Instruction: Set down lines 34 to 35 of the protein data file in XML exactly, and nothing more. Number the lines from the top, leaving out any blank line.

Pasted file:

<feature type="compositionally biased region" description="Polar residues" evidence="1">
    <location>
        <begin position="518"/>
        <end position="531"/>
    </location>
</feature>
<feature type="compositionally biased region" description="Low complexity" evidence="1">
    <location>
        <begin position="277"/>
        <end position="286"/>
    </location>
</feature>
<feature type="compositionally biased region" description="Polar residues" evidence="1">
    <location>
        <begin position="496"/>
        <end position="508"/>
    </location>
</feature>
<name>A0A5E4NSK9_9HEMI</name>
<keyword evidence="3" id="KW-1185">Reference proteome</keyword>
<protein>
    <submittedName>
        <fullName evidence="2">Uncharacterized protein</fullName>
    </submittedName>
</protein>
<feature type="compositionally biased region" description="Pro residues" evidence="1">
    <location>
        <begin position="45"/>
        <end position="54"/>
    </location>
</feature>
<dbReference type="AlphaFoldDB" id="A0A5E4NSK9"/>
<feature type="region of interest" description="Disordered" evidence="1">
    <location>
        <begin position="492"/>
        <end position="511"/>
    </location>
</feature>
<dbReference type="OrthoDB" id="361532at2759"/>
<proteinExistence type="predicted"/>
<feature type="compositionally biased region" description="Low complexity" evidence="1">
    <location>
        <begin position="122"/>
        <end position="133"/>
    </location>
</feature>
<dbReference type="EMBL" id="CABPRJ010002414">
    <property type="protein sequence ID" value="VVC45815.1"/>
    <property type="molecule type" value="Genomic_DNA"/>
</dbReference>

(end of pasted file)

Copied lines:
    <location>
        <begin position="492"/>